One only need look at the conduct of the Egyptian military itself during the initial stages of the uprising against the Mubarak government. While the military was brutally suppressing protests in other regional states such as Bahrain, Libya, Syria and Yemen, Egyptian troops generally remained calm observers. Though there were complaints following the fall of Mubarak, rule was quickly returned to civil hands. Now, again following the deposition of President Morsi, the country is nominally in the hands of a civilian interim government, headed by Supreme Court judge Adly Mansour and international diplomat Mohamed ElBaradei.

To denounce this coup as an attack on democracy in Egypt paints a false picture, as does depicting it as a return to military dictatorship. The fact that the overwhelming majority of Egyptians support the action should not be brushed aside. States in turmoil often turn to stable institutions such as the military to safeguard the national interest in times of crisis. The Egyptian military is already taking steps to turn the country back over to civil, democratic rule. Those who are sending up cries of foul had better return to their history books and look at events on the ground. Independence and stability first—then comes democracy.

Wednesday, July 3, 2013

Contracting Out U.S. National Security

This article originally appeared in The Guardian on 2 July 2013.

Despite the cheers and jeers at leakers such as Julian Assange, Bradley Manning and Edward Snowden over the last few years, it would seem access to such information is less protected than ever. Serving intelligence officers are allowed to sell their skills to corporations. High-level intelligence work, once closely guarded, is farmed out to contractors, who leak information like a sieve.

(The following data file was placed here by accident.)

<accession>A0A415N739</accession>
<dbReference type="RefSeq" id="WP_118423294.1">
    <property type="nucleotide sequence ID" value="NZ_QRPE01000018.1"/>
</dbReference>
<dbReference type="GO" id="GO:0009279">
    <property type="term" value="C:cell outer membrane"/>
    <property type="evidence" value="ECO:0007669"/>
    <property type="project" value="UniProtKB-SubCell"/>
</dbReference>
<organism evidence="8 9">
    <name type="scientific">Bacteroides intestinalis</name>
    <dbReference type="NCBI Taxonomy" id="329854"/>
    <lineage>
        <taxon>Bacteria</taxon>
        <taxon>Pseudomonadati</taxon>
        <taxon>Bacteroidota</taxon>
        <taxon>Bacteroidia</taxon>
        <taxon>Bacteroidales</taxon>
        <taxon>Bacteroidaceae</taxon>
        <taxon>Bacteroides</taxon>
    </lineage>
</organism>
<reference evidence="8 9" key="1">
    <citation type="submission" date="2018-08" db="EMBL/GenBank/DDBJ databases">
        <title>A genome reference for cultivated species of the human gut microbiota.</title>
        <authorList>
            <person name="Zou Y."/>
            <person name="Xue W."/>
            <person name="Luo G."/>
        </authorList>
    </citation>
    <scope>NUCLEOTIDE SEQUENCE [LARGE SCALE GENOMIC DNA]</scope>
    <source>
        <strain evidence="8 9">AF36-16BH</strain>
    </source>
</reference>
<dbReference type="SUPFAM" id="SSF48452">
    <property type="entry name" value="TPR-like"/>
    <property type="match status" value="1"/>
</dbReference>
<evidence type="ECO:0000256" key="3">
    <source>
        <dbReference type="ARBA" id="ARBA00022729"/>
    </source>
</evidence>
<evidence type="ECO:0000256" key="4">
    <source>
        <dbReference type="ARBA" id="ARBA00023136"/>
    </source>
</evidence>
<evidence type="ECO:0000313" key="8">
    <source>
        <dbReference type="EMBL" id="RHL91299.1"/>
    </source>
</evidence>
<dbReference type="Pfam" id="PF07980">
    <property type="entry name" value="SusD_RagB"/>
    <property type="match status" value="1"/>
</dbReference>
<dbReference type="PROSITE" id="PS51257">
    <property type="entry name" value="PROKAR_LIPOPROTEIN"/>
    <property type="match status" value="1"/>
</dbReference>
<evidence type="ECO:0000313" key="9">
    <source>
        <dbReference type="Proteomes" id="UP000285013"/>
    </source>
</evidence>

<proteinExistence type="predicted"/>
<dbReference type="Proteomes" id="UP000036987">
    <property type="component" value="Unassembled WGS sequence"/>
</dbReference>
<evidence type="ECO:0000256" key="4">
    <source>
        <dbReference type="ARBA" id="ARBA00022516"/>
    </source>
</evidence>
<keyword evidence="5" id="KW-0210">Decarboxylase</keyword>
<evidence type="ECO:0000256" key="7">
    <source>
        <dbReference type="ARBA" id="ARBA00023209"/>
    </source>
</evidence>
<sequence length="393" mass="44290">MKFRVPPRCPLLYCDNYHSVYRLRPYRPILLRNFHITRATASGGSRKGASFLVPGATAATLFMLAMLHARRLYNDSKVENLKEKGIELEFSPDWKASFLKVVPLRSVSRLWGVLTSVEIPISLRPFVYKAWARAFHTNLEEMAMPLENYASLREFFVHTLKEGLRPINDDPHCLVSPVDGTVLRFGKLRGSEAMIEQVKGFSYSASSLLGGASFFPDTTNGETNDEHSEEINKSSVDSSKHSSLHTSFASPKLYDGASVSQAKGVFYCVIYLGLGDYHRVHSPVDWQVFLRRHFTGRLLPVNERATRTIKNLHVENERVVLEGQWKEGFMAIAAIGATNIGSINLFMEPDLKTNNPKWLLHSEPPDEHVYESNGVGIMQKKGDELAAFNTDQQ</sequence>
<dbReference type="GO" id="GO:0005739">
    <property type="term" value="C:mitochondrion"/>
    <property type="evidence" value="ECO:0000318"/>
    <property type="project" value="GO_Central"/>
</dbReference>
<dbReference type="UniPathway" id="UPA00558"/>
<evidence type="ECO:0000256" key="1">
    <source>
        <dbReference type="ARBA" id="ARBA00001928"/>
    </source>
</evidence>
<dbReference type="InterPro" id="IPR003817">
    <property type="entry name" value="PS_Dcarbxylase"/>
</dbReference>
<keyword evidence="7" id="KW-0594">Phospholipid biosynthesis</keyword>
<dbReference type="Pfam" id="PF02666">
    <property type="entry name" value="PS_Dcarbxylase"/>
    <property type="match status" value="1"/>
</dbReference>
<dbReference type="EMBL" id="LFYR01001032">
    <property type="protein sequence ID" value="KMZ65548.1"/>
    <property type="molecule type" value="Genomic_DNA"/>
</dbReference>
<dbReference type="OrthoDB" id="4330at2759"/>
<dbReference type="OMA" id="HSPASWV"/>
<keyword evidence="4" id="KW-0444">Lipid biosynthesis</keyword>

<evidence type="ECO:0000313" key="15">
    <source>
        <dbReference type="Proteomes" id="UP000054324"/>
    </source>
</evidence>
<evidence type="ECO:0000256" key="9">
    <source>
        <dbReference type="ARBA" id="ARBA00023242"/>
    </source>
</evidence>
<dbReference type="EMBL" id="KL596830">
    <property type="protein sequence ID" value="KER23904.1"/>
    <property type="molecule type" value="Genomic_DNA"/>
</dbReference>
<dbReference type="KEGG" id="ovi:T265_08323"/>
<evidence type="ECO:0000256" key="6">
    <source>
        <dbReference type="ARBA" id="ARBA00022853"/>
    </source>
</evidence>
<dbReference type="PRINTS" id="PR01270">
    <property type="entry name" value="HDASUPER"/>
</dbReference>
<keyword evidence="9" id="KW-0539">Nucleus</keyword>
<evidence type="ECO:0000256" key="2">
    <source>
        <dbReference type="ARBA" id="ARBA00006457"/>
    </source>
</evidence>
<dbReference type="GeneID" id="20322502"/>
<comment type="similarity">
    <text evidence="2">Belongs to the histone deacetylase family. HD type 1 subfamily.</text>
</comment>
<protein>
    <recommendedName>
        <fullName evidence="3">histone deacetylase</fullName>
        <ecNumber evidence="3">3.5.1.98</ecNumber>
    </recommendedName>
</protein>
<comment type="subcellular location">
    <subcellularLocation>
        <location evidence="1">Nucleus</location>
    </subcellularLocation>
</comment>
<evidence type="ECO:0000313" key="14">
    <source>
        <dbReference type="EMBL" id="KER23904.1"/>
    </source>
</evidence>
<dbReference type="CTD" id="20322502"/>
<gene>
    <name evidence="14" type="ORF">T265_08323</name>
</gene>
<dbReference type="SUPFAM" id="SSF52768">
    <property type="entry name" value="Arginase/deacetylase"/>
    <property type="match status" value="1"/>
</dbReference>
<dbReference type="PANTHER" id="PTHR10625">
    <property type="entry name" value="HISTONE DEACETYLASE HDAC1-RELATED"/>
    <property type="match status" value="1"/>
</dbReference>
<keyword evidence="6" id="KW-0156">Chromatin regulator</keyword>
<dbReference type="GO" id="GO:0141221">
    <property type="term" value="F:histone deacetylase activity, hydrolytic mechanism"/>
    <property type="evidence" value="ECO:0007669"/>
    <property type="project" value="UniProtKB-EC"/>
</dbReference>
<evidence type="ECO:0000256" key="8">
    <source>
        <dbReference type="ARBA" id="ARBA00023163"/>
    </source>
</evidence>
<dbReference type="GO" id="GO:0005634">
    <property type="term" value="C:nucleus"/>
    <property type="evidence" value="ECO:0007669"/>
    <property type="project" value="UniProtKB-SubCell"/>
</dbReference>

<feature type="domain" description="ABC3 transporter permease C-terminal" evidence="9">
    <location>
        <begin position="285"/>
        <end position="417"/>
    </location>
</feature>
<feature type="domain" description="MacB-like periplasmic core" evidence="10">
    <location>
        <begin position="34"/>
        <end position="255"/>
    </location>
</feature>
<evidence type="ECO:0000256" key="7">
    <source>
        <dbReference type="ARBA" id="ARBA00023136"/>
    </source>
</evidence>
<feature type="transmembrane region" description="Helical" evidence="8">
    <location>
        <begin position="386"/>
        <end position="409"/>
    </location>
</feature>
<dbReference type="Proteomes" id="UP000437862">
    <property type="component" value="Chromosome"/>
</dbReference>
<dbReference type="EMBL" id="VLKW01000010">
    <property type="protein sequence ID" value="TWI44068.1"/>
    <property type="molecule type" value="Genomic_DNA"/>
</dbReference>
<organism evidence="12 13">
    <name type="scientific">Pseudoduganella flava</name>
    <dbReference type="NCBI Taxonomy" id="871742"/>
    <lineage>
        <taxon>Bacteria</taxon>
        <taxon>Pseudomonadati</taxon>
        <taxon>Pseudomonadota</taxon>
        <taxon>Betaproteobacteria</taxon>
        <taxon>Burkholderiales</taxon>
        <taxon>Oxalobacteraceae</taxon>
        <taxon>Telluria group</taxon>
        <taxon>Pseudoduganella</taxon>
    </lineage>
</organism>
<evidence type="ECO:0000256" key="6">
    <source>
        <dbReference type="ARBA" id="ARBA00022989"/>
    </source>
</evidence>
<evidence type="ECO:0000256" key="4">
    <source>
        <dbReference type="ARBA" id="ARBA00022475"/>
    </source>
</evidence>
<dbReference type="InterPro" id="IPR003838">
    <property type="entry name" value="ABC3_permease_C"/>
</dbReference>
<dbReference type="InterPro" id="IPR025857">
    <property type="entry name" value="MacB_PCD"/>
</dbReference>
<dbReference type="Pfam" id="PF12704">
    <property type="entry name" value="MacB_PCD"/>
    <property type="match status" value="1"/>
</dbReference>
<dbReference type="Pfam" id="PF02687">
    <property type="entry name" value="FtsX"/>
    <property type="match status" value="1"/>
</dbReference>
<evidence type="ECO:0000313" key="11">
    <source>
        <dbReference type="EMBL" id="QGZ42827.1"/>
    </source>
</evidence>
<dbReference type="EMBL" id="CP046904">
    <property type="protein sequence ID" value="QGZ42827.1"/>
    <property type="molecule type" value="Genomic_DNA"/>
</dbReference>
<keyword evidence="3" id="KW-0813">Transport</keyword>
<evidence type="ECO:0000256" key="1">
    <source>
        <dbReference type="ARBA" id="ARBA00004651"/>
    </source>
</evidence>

The Obama White House has conducted more leak investigations than any previous administration, now including the leak of a cyber-warfare campaign against Iran by a top US army general, James Cartwright. We are selling our national security in an effort to save a buck – and we will continue to pay for it in other ways.

In 2010, Eamon Javers reported on CIA's controversial "moonlighting" policy, which allowed active intelligence officers to seek permission to work in the private sector on the side if they made full disclosure and it did not conflict with their duties. Generally, the same standard applies to all federal employees who are not political appointees.

But not all federal employees are CIA officers. No statistics of how many took advantage of the policy were forthcoming, but the policy itself was disturbing enough to lead to questions before Congress.

Why is this allowed? Defenders hold it is important to stop the "brain drain", where the best and brightest depart the agency for better pay. Supporters argue the level of compensation at CIA doesn't stack up against other federal or private-sector employment. This "discrepancy" leads talented employees to look elsewhere – for roles in which their skills fetch better prices. The CIA thus finds itself in competition with the private sector to keep personnel on whom it has expended a great deal of money and effort in training.

Demand for intelligence work has ballooned since 9/11, though government belt-tightening in recent years has had an effect. Washington has decided, rather than expanding intelligence services in a permanent sense, to farm out the increased workload to private contractors. This has advantages, as for any business seeking to outsource operations. When the need for the work reduces, it is easier to allow a contract to expire than it is to lay off excess federal employees or to keep them on, under-employed.